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Jason Kander drops out of race for KCMO mayor

Posted: 1:27 PM, Oct 02, 2018
Updated: 2018-10-02 18:52:37-04

KANSAS CITY, Mo. – One of the favorites to become the next mayor of Kansas City, Missouri said Tuesday he is dropping out of the race.

In a Facebook post Tuesday afternoon, Jason Kander cited the need to focus on his mental health as the reason to drop out of the race.

“To allow me to concentrate on my mental health, I’ve decided that I will not be running for mayor of Kansas City,” Kander wrote in the post.

Kander said he visited the Veterans Affairs hospital Monday to discuss depression and PTSD symptoms.

“I have to stop running, turn around and confront it,” he said in the post.

Kander was considered a front-runner for the office after announcing his candidacy earlier this year, though the field remains crowded with several candidates.

Candidates can still file for the race until Jan. 8, 2019.

Former Vice President Joe Biden tweeted his support for Kander shortly after the announcement. 

"By sharing your story, you are saving lives," Biden said in the tweet. "Others will get the help they need because of you." 

Kansas City, Missouri Council Woman Jolie Justus dropped out of the mayor's race when Kander announced he was running.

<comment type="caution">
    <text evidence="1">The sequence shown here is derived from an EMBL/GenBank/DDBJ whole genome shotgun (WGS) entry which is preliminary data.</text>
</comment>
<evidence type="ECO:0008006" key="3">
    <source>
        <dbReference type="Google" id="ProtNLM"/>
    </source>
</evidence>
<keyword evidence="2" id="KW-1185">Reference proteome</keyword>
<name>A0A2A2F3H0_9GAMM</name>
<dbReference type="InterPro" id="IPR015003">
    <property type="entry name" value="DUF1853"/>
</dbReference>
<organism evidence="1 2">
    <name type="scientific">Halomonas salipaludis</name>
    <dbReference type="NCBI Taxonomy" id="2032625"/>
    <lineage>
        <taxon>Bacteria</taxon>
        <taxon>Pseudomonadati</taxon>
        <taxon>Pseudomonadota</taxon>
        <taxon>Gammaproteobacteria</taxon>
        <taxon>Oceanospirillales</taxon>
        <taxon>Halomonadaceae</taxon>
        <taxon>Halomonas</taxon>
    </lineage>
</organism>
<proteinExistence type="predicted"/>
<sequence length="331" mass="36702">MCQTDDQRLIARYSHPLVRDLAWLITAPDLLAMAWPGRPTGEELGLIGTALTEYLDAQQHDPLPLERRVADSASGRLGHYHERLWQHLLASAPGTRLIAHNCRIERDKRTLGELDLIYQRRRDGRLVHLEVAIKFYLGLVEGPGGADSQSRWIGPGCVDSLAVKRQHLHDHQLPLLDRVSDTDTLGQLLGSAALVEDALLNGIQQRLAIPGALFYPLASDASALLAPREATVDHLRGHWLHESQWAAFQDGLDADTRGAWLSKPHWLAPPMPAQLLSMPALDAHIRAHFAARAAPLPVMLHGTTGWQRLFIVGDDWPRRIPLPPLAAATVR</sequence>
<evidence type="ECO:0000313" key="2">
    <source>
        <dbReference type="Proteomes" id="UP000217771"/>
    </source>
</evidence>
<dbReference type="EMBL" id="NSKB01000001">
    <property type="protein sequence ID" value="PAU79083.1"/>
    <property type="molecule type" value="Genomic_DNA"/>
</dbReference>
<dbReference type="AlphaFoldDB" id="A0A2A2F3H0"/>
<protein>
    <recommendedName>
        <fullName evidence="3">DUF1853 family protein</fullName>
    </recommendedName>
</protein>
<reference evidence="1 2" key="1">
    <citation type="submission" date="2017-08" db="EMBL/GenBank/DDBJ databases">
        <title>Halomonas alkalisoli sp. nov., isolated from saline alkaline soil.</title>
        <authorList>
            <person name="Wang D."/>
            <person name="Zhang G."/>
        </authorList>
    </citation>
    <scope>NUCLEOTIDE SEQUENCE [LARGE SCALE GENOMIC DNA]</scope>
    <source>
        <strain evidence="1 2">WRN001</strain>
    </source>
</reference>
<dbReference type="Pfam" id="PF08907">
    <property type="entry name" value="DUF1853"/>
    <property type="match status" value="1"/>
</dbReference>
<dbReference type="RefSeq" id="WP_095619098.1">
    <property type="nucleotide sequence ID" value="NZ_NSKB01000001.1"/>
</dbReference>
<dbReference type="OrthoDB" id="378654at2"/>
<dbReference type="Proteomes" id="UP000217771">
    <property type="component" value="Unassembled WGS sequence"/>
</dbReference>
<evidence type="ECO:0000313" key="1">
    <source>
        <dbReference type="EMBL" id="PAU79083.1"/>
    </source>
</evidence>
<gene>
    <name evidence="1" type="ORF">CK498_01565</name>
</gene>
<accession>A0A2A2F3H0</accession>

On Tuesday, Justus said Kander's decision was difficult but courageous and promised support to Kander "in any way that's helpful to him."

"Today is about Jason," she wrote in a statement to 41 Action News. "Obviously Jason's decision changes the dynamics of the upcoming elections in Kansas City."

Fellow council member and mayoral candidate Quinton Lucas said Kander's announcement was profound.

"He's always been a leader and he's shown that even more clearly now," Lucas wrote in a Tweet. "Thank you for telling other veterans - and all of us really - that we don't need to suffer in silence."

Council member and mayoral candidate Jermaine Reed also sent out a statement in support of Kander on Monday.

"Jason Kander is a true American hero whose service to this country goes beyond politics" We will never truly understand the sacrifices that Jason and veterans across Missouri have made on behalf of our great nation. My prayers are with him and his family during this difficult time," Reed said in the statement.

Mayoral candidate Phil Glynn empathized with Kander on Twitter:

Sen. Roy Blunt, who defeated Kander in the 2016 U.S. Senate race, tweeted that it was "important to talk about mental health.

"When people like former Secretary of State Kander are willing to do so, it moves the entire discussion in the right direction," Blunt tweeted. 

U.S. Rep. Emanuel Cleaver also tweeted his support, saying that "it took a lot of courage for Jason to come forward and announce his own struggles with depression and post-traumatic stress disorder."